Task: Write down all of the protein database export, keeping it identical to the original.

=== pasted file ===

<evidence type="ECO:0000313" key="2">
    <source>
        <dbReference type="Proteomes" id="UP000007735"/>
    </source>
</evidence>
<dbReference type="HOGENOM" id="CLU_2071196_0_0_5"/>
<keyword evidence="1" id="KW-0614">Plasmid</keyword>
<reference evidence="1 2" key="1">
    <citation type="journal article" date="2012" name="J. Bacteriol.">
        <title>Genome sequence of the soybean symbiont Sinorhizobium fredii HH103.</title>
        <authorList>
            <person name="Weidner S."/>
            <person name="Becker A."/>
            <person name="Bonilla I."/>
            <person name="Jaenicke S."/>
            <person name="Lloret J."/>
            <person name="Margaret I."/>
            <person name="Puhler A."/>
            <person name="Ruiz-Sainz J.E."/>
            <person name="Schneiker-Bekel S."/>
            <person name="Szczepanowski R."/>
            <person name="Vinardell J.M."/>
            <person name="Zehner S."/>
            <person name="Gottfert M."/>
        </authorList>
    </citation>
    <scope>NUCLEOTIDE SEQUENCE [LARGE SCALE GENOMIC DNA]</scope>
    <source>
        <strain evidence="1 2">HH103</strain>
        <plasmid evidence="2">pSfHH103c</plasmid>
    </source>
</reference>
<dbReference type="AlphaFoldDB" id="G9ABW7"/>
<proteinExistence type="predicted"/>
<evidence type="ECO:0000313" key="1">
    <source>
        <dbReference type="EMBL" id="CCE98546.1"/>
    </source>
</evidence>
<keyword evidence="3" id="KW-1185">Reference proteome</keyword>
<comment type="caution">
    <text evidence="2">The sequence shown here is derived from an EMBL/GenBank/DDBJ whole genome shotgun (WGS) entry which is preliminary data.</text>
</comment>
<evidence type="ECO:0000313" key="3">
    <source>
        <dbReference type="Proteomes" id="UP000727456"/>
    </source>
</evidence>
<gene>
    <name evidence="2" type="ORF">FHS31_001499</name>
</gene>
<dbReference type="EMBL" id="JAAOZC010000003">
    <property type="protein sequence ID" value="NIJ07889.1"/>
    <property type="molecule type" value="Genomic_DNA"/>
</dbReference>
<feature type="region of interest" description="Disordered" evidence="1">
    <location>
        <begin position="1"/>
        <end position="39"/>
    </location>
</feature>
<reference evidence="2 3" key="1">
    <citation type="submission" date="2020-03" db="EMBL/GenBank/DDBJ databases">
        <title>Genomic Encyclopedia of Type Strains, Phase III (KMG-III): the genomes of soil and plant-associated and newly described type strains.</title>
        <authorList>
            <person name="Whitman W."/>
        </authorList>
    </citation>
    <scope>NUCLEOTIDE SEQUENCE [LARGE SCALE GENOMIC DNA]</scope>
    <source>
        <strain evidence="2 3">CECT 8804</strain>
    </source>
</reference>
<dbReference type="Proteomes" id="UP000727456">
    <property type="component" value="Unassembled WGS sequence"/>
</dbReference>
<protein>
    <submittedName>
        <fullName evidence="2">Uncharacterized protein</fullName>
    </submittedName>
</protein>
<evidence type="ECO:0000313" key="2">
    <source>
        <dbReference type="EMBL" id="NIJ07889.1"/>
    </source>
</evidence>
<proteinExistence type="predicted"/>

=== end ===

<evidence type="ECO:0000313" key="2">
    <source>
        <dbReference type="Proteomes" id="UP000007735"/>
    </source>
</evidence>
<dbReference type="HOGENOM" id="CLU_2071196_0_0_5"/>
<keyword evidence="1" id="KW-0614">Plasmid</keyword>
<reference evidence="1 2" key="1">
    <citation type="journal article" date="2012" name="J. Bacteriol.">
        <title>Genome sequence of the soybean symbiont Sinorhizobium fredii HH103.</title>
        <authorList>
            <person name="Weidner S."/>
            <person name="Becker A."/>
            <person name="Bonilla I."/>
            <person name="Jaenicke S."/>
            <person name="Lloret J."/>
            <person name="Margaret I."/>
            <person name="Puhler A."/>
            <person name="Ruiz-Sainz J.E."/>
            <person name="Schneiker-Bekel S."/>
            <person name="Szczepanowski R."/>
            <person name="Vinardell J.M."/>
            <person name="Zehner S."/>
            <person name="Gottfert M."/>
        </authorList>
    </citation>
    <scope>NUCLEOTIDE SEQUENCE [LARGE SCALE GENOMIC DNA]</scope>
    <source>
        <strain evidence="1 2">HH103</strain>
        <plasmid evidence="2">pSfHH103c</plasmid>
    </source>
</reference>
<dbReference type="AlphaFoldDB" id="G9ABW7"/>
<proteinExistence type="predicted"/>
<evidence type="ECO:0000313" key="1">
    <source>
        <dbReference type="EMBL" id="CCE98546.1"/>
    </source>
</evidence>
<keyword evidence="3" id="KW-1185">Reference proteome</keyword>
<comment type="caution">
    <text evidence="2">The sequence shown here is derived from an EMBL/GenBank/DDBJ whole genome shotgun (WGS) entry which is preliminary data.</text>
</comment>
<evidence type="ECO:0000313" key="3">
    <source>
        <dbReference type="Proteomes" id="UP000727456"/>
    </source>
</evidence>
<gene>
    <name evidence="2" type="ORF">FHS31_001499</name>
</gene>
<dbReference type="EMBL" id="JAAOZC010000003">
    <property type="protein sequence ID" value="NIJ07889.1"/>
    <property type="molecule type" value="Genomic_DNA"/>
</dbReference>
<feature type="region of interest" description="Disordered" evidence="1">
    <location>
        <begin position="1"/>
        <end position="39"/>
    </location>
</feature>
<reference evidence="2 3" key="1">
    <citation type="submission" date="2020-03" db="EMBL/GenBank/DDBJ databases">
        <title>Genomic Encyclopedia of Type Strains, Phase III (KMG-III): the genomes of soil and plant-associated and newly described type strains.</title>
        <authorList>
            <person name="Whitman W."/>
        </authorList>
    </citation>
    <scope>NUCLEOTIDE SEQUENCE [LARGE SCALE GENOMIC DNA]</scope>
    <source>
        <strain evidence="2 3">CECT 8804</strain>
    </source>
</reference>
<dbReference type="Proteomes" id="UP000727456">
    <property type="component" value="Unassembled WGS sequence"/>
</dbReference>
<protein>
    <submittedName>
        <fullName evidence="2">Uncharacterized protein</fullName>
    </submittedName>
</protein>
<evidence type="ECO:0000313" key="2">
    <source>
        <dbReference type="EMBL" id="NIJ07889.1"/>
    </source>
</evidence>
<proteinExistence type="predicted"/>